If asked in a job interview where you thought you’d be in five years’ time and you replied holed up in my flat on Zoom calls, living on takeouts and waiting for a global pandemic to pass, you probably wouldn’t have got the job.
This year opens with the same debate as last year on REIT-style investing from 25% discount to NAV value stocks versus the growth in beds, meds and sheds that need more income momentum to support dividend growth with a big ‘G’.
Optically, cheap capital REITs probably aren’t good value and income REITs are beginning to stretch valuations as interest rates rise. Beds, meds and sheds with high income-to-earnings conversion rates have yet to see the big rotation of direct property funds out of legacy overweight, expensive-to-own-and-operate offices and shops into the alternatives.
We are still paying up for indexed income in businesses with structural support, but this comes with new decarbonising costs. In our ‘2 for ‘22’ outlook note, we advanced our ESG thematic and concluded that London office ‘upcyclers’ Derwent London and Great Portland Estates are mispriced and, thus, our top picks.
We aren’t ‘inflationists’, but concede that the Bank of England’s 2% inflation target is on ice and financial repression is designed to keep real interest rates low and erode the real value of debt, which is a sweet spot for real estate in a conventional cycle, which this isn’t.
High-grade credit occupiers want more rigorous zero carbon targets than EPCs band A to B
Governments have a natural tendency to overinflate their economies, with inflation and growth set to let rip in 2022 without the ‘normal’ rising interest rates.
The ending of free money may finally be here, but inflation is no longer good ‘demand pull’ or bad ‘cost push’ with multiple supply and demand drivers colliding, and ‘biflation’ creating unforeseen pricing ripples elsewhere in the economy.
Charts of real estate performance back to the 1970s – when the UK last experienced sustained high inflation, peaking at 27% in 1975 – are less relevant. The mechanics of inflation have changed and real estate markets have evolved.
Rising rates squeeze earnings, but then inflation erodes liabilities, which is a positive if tenants can absorb rising input costs and contain default risk.
The term structure of rates is a better guide, with an upward sloping gilt yield curve supportive, but the gradient has flattened from 0.8% to 0.25%, which is a dampener.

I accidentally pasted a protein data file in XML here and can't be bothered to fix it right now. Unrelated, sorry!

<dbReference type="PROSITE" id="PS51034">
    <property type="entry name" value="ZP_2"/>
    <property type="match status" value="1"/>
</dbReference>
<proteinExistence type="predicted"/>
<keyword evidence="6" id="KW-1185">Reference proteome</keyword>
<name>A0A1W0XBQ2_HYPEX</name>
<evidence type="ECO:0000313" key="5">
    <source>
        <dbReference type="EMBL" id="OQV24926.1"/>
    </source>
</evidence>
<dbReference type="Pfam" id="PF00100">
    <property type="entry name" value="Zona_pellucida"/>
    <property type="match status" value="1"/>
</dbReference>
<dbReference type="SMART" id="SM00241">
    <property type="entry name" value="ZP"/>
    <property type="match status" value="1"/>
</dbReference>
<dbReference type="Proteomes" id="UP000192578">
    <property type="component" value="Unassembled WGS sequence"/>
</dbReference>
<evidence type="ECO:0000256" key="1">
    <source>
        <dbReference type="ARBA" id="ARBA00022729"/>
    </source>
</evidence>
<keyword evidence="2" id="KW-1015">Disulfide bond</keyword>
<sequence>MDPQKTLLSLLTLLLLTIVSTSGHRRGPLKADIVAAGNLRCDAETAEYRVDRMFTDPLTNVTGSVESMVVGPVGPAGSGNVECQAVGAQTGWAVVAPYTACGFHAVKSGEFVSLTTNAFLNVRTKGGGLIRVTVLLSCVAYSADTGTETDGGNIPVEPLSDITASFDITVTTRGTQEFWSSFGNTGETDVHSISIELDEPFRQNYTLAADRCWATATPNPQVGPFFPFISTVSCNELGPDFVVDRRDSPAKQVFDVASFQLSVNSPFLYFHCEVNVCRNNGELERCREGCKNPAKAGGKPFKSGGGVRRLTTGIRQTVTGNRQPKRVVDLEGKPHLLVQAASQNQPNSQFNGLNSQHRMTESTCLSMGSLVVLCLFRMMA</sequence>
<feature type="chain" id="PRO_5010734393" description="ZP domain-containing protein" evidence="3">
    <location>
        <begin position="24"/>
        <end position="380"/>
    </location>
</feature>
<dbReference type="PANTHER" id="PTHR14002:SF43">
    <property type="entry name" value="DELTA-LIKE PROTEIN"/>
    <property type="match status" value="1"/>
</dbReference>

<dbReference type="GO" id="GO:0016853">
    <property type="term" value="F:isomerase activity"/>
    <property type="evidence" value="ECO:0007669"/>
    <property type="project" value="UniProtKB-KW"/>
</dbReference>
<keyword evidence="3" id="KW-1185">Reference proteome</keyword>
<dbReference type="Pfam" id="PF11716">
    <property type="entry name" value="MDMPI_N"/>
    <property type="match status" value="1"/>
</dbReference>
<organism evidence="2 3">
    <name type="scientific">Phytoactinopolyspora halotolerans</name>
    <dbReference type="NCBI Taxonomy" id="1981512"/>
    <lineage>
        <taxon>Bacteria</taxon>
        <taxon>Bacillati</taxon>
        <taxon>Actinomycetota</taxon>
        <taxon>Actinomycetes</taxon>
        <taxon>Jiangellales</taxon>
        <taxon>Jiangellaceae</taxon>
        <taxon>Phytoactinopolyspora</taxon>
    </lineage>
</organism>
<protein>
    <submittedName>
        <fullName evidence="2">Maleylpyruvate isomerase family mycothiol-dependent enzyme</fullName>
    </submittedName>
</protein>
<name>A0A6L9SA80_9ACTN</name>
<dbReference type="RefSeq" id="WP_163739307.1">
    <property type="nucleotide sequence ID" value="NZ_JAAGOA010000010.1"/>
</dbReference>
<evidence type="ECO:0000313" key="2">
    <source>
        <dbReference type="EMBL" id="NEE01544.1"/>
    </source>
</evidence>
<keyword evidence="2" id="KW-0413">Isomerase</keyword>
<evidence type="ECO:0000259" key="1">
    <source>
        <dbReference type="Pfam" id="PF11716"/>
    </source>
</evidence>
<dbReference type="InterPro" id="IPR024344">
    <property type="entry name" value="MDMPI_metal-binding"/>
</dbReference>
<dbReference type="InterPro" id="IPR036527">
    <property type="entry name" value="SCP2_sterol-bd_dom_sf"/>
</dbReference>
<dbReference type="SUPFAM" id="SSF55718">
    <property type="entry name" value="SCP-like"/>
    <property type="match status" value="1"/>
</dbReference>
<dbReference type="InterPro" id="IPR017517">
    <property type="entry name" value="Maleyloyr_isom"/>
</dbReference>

The stock picker’s ‘random walk’ assumes that all that can be priced into a share price has been. So there is a fair chance that if you sell last year’s leaders and buy the laggards you stand a chance of outperforming.
This topping and tailing, however, has not worked through restructuring of retail, which started in retail REIT shares in 2015 when we turned negative. It began to filter into NAVs three years later as valuers started marking shop rents down.
By 2030, the UK government’s green agenda will be based on Energy Performance Certificates (EPCs), which is a once-a-decade assessment of energy provision. They are like a car’s MOT and not a full service.
Less than a fifth of London offices are in band A to C, but investment-grade occupiers aspire to more rigorous net zero carbon targets such as BREEAM and GRESB measures. This raises the bar on design and build costs; Knight Frank reports a premium of 12.3% on BREAAM ‘Outstanding’ buildings.
REITs have disclosed low estimates of EPC compliance (eg Landsec £130m, British Land £100m) but the economics of building greenness is not just an ownership issue but triangulated by landlords, tenants and debt providers.
The economic crunch is that the high-grade credit occupiers want more rigorous zero carbon targets than EPCs band A to B.
Of the London offices currently empty, 80% are energy obsolete and the supply pipeline is largely committed, with 10m sq ft under construction to complete in 2022-25, and 30% are let or under offer.
Savills anticipates 7.8m sq ft of take-up in 2022, with pre-letting on a rising trend after accounting for 27% of leasing volumes last year.
We think there is a bottleneck developing, with the gestation period of supply of the top-class ‘clean and green’ offices unable to keep pace with demand. Thus we expect pre-letting volumes to boom.
Derwent London and Great Portland Estates seem best positioned to trade the margin between brown (EPC sub-band A to B) and green (BREAAM ‘Outstanding’) with medium-term pipelines being advanced on leasing terms moving ahead of underwriting, which is where the value is.
Mike Prew is managing director at Jefferies